Resurrected Starships on YouTube has made a video explanation of The Four Years War. Check it out and tell me what you think!
Feature image Return to Axanar and The Four Years War set from waynesbooks.net
If you look back on my blog, you will see that up until this year I had a heavy focus on roleplaying games, especially science-fiction RPGs. This year I have turned hard into boardgames with a mix of tabletop family games and wargames landing on the table. RPGs have definitely fallen off to the side.
I recently took a look at DriveThruRPGs Black Friday to Cyber Monday Sale and made a few purchases, but at the same time I asked myself why I lost my RPG mojo. Last year I really tried to like Star Trek Adventures from Modiphius Entertainment. I participated in part of the Living Playtest and offered (few, very few) comments. In the end, instead of liking Star Trek Adventures, I was turned off to RPGs and only now am (sorta) giving them a chance again.
This is the Star Trek Adventures Borg Cube Collector’s Edition Box Set. To me, this is not an RPG.
I cannot fully explain why I have such a visceral reaction to this offering. I understand that I don’t need the extra maps, and dice, and miniatures, and tokens, and other baubles to play an RPG. I know that all you need to play is a simple set of rules and imagination. I know because that is what I did with Classic Traveller for many years.
I think when I saw Star Trek Adventures I saw the continuation of a trend towards bigger RPG rulebooks and more IP-related gaming. To a point I had bought into that market with Serenityand Battlestar Galactica and Traveller 5 and Mindjammer and Atomic Robo and Fireflyand Star Wars Roleplaying Gamefinding cherished places on my shelf.
I rejected them…and walked away from the RPG hobby for a bit.
I am slowly finding my way back, thanks to small publishers like Gypsy Knights Games and Zozer Games and Stellagama Publishing. For a while that’s where I think I am going to stay for RPGs, on the smaller side of the spectrum with publishers who offer material that stimulate my creativity in a more rules-lite, non-restrictive campaign setting.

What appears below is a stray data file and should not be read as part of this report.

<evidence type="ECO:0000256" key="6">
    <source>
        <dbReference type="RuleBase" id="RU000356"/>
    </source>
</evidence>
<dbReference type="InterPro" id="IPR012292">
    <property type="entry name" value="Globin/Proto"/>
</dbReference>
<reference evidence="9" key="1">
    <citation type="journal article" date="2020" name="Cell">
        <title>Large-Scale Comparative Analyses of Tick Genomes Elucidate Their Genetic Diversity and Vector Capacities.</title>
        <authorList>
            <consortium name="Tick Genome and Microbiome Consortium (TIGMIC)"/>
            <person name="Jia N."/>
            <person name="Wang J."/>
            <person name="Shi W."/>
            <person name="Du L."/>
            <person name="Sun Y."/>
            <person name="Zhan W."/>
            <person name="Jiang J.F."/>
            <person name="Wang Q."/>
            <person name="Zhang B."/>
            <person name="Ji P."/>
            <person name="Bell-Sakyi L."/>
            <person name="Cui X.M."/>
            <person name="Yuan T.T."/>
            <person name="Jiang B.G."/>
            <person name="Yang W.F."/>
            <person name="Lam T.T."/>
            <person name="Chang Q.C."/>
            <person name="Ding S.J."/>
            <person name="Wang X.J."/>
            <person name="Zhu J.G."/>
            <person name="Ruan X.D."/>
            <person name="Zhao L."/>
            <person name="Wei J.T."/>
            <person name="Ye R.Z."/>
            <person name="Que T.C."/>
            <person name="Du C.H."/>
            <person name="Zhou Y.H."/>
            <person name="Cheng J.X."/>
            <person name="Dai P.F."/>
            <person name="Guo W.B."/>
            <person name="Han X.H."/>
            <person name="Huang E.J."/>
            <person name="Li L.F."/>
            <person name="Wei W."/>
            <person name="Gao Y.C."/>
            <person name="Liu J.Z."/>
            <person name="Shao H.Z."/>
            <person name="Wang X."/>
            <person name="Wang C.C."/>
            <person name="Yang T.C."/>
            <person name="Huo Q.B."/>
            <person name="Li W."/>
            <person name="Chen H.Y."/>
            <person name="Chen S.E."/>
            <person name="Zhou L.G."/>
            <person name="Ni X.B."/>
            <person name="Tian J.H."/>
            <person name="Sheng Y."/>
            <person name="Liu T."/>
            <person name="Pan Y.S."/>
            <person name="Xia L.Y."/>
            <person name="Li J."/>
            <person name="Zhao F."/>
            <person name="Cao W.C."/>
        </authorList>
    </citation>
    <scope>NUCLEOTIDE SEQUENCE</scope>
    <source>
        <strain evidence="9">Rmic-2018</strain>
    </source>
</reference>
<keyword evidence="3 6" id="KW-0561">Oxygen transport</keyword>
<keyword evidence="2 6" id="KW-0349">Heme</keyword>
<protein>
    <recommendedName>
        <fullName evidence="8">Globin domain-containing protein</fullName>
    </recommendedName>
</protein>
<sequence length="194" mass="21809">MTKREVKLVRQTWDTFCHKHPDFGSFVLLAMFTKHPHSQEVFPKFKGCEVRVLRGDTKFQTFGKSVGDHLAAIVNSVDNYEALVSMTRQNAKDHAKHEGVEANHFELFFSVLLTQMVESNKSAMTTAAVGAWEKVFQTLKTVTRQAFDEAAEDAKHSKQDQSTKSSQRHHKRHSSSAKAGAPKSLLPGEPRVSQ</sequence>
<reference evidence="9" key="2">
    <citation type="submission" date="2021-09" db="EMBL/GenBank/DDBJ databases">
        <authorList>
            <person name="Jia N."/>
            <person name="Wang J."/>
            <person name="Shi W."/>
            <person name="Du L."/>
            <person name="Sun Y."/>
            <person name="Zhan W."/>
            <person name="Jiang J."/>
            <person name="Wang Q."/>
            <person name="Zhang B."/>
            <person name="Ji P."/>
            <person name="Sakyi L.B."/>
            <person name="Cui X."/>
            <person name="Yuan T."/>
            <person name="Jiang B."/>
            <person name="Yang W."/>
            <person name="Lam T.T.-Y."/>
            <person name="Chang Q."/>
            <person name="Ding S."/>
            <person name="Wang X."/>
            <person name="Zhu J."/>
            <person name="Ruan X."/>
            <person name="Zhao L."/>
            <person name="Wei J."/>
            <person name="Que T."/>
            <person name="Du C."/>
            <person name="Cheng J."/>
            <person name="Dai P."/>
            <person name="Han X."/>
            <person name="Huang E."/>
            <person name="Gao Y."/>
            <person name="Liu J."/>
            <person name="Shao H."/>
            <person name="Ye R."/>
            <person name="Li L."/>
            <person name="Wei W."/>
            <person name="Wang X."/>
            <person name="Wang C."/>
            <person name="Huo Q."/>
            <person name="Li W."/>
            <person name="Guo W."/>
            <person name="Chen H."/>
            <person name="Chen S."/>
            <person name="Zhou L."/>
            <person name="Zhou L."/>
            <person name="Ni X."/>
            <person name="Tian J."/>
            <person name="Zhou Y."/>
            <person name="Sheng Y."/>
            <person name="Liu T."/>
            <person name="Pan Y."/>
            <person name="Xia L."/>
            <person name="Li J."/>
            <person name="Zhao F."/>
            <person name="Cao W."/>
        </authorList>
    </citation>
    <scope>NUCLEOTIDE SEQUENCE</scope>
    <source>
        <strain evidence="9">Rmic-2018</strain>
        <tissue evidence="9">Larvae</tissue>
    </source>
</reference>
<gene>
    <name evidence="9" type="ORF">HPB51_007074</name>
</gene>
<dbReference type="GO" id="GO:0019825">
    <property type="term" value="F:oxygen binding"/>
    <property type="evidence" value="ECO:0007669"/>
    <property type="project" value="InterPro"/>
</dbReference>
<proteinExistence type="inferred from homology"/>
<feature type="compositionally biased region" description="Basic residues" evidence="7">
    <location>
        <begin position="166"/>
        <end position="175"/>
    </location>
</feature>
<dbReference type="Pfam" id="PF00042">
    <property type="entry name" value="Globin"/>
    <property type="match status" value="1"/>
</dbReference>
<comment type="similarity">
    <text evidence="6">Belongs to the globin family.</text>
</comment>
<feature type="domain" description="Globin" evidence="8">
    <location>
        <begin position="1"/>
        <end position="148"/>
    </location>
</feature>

I have found my RPG mojo…it never left and it is actually little changed from the late 1970’s. It just doesn’t need a large box and multiple rulebooks and maps and tokens and minis and hardcover expansions. It needs nothing more than the PWYW Cepheus Engine and a setting like The Clement Sector. What I need is like what Zozer Games is offering; the very simple 1970s 2d6 Retro Rules. With these simple tools I can make grand adventures; I don’t need a huge Kickstarter box or endless hardcovers or miniatures or tokens to do have fun.
Upon unboxing, the first thing that struck me was the large, coated counters and the wet-erase markers. You mean I am going to write on my counters? Then I started digging into the rulebook.
And I am in love.
The basic rulebook is a slim 16 pages. The game mechanics are very straight-forward and explained in just 9-pages of Basic Rules. What I love is that energy management still is important, but instead of allocating everything (aka SFB) or several things (FC), in Talonone chooses “power curves” which are in effect “presets” for Power/Speed/Turn Radius. As a general rule, as a ship’s speed increases, the Turn Radius likewise increases while Power decreases.
Moving away from the SFB Power Allocation sheet, or the FCShip Status Display, to info on the counter also helps with the fun. This makes the game easy to teach, an important consideration these days as I my main gaming partners are the RockyMountainNavy Boys.
My plan is to get Talon to the table, probably in the next few weeks, using the Advanced Rules (just gotta have rule 15 THE BIG GUNS). I think the RMN Boys will like Talon; they like Star Wars: X-Wing Miniatures Game and I know this will be a step up in complexity, but not nearly as much as Federation Commander or (shudder)Star Fleet Battles. Maybe someday I will play those games with them, but I am not so sure it will ever really happen. My taste in gaming has changed in nearly 40 years (go figure). In my early days my craving for simulationism was fulfilled by games like Star Fleet Battles. These days a more player-friendly game, like Talon, is welcome on the gaming table.
*Fangs Out: Aviator-speak for when a pilot is really hot for a dogfight.
I tend to collect rules to study game mechanics and not necessarily to play. So I am going to cheat here and change the question a bit to “Which RPG have I owned the longest but not played in forever?”
My answer would be Behind Enemy Lines (FASA 1st Edition, 1982). I last really played this game with my high school friends (i.e. pre-1985). I pulled it out recently as part of my RPG Retrospective but I haven’t “played” it since the mid-80’s. I really should pull it out because it appears that it could be a good firefight generator for several skirmish-scale wargames.